Kenneth Pierce doesn't carry a briefcase to work--he carries a$10 jump rope.
Patrick Skrable carries a set of $79.95 high-tech roller skates. And Steve Block carries a 9-inch rubber band that sells for $6.95.
The common thread among these businessmen isn't a serious case of childhood regression but aerobic dancing--group exercise to music that sharpens muscle tone and improves heart condition. The aerobics industry is growing in literal leaps and bounds, and these three executives oversee companies that sell newfangled aerobics equipment.
Each has capitalized on the public's infatuation with an industry that posted sales of more than $500 million last year, according to the San Diego-based International Dance-Exercise Assn., the aerobic dance industry's largest trade association. The group held its third annual convention in Anaheim over the weekend.
These executives were there to peddle their products to the 2,000 aerobics instructors, health club owners and fitness merchants looking for new ways to attract even more public interest in an industry that already has an estimated 25 million aficionados.
Most of the conference-goers--eager to test equipment and participate in seminars--came fully suited in flashy aerobic attire. But some were turned away at the door, not because of what they were wearing but for pure lack of space. Organizers said they had to turn down more than 1,000 convention applicants.
Although such names as Jane Fonda, Jacki Sorensen--the "mother" of aerobic dancing--and Jack LaLanne--the "father" of fitness--are most closely associated with the new exercise industry, it is mostly composed of young professionals who have a few spare pounds, a little spare time and more than a little spare change.
Recently, the aerobics arena has been legitimized by celebrity spokesmen, high-tech equipment, corporate involvement and support from many physicians. But even with all that behind it, the industry has recently been diverted along a highly commercial track that features everything from flashy videos to glitzy equipment and accessories that can cost hundreds or even thousands of dollars.
"Sure there are lots of cons out there," Jack LaLanne said in an interview. "But anytime you can get someone to exercise and eat better, I'm all for it." The 71-year-old fitness legend, who was the keynote speaker at the convention, said he still exercises 2 1/2 hours daily. "You can't possibly be healthy if you don't exercise," he said.
LaLanne, who has licensed his name to a health spa chain, said he hopes to return soon to television. LaLanne recently made a fitness videotape.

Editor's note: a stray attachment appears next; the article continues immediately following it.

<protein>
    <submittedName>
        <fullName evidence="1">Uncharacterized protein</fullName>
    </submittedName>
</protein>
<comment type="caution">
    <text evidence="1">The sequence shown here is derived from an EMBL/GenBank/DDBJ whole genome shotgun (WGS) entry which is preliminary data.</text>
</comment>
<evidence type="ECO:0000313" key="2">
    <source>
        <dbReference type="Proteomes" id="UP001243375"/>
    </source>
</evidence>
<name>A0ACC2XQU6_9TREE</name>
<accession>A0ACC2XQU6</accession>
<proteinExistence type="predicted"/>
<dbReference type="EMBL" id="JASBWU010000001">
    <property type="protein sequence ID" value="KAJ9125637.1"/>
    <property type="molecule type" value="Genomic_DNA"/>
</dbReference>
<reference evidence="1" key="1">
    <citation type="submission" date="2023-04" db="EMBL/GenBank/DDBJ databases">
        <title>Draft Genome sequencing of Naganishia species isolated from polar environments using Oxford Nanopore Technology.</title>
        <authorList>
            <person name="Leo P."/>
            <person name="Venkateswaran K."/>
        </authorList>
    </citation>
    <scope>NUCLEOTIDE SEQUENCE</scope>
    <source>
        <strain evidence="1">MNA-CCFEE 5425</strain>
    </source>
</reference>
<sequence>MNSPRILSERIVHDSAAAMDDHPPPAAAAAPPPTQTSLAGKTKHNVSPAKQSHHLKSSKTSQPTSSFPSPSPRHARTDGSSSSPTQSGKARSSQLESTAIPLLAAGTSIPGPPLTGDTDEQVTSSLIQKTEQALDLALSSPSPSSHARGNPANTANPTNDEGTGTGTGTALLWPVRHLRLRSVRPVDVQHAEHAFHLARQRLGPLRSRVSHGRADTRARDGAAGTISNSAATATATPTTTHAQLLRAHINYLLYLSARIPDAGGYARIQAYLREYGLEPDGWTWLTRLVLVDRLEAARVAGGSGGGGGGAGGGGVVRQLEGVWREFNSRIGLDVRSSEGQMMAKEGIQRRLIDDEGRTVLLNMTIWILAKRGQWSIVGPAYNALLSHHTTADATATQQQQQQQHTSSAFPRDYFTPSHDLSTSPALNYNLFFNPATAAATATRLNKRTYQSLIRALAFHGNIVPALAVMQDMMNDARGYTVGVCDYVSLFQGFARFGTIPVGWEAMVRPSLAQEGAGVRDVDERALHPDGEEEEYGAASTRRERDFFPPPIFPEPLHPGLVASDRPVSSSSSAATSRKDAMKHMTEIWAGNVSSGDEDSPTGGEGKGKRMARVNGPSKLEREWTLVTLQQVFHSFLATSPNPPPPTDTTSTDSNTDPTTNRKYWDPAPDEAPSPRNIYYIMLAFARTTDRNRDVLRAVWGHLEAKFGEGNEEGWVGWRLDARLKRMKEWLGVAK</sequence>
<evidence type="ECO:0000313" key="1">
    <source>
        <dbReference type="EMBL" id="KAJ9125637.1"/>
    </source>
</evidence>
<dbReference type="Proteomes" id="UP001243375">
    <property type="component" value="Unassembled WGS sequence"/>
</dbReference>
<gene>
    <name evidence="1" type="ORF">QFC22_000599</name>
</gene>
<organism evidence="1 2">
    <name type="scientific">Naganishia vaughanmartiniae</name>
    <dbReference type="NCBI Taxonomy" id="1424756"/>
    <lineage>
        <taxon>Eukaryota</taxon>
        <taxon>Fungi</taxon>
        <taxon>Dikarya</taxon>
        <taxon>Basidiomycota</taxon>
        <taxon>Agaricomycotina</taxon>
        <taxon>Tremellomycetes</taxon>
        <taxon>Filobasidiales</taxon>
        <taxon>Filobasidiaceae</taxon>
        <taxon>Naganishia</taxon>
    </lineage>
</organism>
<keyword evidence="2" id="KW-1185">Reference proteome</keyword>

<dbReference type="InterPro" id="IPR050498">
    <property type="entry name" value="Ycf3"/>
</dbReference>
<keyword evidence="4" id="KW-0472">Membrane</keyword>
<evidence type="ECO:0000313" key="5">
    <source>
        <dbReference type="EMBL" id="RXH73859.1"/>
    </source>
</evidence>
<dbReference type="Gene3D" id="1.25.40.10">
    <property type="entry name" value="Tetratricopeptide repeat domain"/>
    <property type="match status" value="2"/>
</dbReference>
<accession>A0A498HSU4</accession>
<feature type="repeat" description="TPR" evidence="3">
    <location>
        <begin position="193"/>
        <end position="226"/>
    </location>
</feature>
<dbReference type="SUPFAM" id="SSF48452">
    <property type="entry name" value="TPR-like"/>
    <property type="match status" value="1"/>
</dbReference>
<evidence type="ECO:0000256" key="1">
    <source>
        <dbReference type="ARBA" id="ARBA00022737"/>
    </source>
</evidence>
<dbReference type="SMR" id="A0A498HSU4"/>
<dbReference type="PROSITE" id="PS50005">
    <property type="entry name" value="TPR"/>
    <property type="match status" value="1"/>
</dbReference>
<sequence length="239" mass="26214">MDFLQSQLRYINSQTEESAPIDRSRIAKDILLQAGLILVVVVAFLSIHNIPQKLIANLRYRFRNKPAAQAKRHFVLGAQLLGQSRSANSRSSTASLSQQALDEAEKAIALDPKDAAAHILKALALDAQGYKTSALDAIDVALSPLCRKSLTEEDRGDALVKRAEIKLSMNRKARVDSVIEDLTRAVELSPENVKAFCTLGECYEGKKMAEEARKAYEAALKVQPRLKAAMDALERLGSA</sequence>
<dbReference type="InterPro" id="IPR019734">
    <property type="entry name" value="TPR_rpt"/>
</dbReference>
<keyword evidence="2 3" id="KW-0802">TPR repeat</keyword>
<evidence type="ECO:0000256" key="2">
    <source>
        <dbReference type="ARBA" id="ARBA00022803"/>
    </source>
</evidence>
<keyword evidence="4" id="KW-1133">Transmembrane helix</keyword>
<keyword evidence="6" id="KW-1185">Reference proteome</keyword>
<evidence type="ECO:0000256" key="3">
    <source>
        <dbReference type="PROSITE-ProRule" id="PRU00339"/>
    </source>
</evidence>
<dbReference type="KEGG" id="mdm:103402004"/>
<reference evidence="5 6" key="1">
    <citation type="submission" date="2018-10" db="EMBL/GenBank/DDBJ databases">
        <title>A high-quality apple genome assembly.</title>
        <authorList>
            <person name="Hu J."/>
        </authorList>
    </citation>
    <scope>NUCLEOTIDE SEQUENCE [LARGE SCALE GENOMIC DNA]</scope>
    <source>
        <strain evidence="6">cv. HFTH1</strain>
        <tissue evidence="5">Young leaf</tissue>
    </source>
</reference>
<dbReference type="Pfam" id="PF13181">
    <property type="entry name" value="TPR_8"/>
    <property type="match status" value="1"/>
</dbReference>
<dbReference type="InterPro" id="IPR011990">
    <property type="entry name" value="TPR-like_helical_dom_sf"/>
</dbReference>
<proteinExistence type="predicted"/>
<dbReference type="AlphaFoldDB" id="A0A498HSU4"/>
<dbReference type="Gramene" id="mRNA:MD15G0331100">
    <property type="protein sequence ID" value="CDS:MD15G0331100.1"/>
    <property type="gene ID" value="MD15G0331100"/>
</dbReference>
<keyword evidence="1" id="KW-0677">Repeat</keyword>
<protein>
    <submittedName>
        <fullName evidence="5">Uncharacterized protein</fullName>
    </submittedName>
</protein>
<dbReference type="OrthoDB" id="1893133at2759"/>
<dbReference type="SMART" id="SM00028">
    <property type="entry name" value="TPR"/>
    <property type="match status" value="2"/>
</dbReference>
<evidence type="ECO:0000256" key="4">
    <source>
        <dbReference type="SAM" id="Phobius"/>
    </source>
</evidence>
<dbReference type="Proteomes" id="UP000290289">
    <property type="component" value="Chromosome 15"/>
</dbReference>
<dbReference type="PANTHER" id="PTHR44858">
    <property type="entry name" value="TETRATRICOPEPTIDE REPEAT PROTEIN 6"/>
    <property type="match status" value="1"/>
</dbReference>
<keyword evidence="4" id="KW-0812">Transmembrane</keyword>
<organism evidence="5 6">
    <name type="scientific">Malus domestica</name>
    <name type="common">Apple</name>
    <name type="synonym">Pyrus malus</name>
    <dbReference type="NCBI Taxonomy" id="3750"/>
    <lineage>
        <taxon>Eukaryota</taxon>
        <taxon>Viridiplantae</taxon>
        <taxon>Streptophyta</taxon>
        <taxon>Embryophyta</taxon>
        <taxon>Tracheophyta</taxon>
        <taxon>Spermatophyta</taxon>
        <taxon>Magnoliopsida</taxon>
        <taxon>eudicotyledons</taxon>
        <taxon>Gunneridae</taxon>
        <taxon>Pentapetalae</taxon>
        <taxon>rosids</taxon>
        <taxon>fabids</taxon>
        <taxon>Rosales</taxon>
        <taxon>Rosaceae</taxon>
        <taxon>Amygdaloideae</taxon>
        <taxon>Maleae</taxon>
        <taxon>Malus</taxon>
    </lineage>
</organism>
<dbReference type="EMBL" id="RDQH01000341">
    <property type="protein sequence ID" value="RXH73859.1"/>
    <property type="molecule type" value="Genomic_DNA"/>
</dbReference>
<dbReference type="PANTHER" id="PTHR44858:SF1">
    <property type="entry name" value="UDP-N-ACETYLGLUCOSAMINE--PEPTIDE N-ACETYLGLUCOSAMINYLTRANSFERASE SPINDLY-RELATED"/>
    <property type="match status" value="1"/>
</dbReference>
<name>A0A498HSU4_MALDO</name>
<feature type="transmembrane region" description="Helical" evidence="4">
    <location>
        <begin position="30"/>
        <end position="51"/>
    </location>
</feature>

But the tale of the tape is best told by Jane Fonda's "Workout" videotapes, which have sold nearly 1 million copies worldwide and which have been near the top of Billboard's list of best-selling videotapes for nearly three years.
Outselling 'Star Wars'
Yet another Hollywood luminary, Debbie Reynolds, recently made an aerobic video for middle-agers. That video, "Do It Debbie's Way," has sold more than 100,000 copies.
"Jane Fonda's video is even outselling 'Star Wars,' " said Peter Davis, co-founder of the International Dance-Exercise Assn. And the industry has recently branched out into new areas such as aqua aerobics--aerobic exercise in a swimming pools.
Some of the newest industry gadgetry, however, has some fitness experts scratching their heads.
"You simply have to weed out the things you don't need," said Kathy Harris, fashion editor at Shape, a 600,000-circulation women's fitness magazine based in Woodland Hills.
"It's become a lot like the ski industry," said Nina Hunt, an aerobics instructor from Lawton, Okla., attending the convention. "I'm not planning on buying any of the fancy stuff."
That "stuff" on display at the convention includes:
- Lifeline Jump Rope--a plastic jump rope that is specially weighted for serious athletes.
- The Xercise Band--a glorified nine-inch rubber band that is placed around ankles or knees during stretching exercise. It has been used in training by the Chicago Bears defensive backfield.
- Ball Trek--a pair of 13-wheel roller skate-like devices used for aerobic training.
- Vibrosaun--a $5,400, vibrating portable sauna that comes complete with exterior fans. This is being pitched as an "after-aerobics" accessory.
Accessories, however, like leotards, headbands and shoes compose the industry's biggest commercial boon.
"There's far more profit in selling T-shirts than in having someone come to aerobics class," said Ruth Sova, who is director at the Fitness Firm, a Port Washington, Wis., health club.
Industry executives estimate that a top-notch aerobics outfit--leotards, tights and sneakers--can cost in excess of $200.
"It really doesn't matter how you look," said Laura Thurston, a Foster City, Calif., instructor who wore a simple pair of leotards. "But in this kind of company," she said, looking around the convention hall, "I feel underdressed."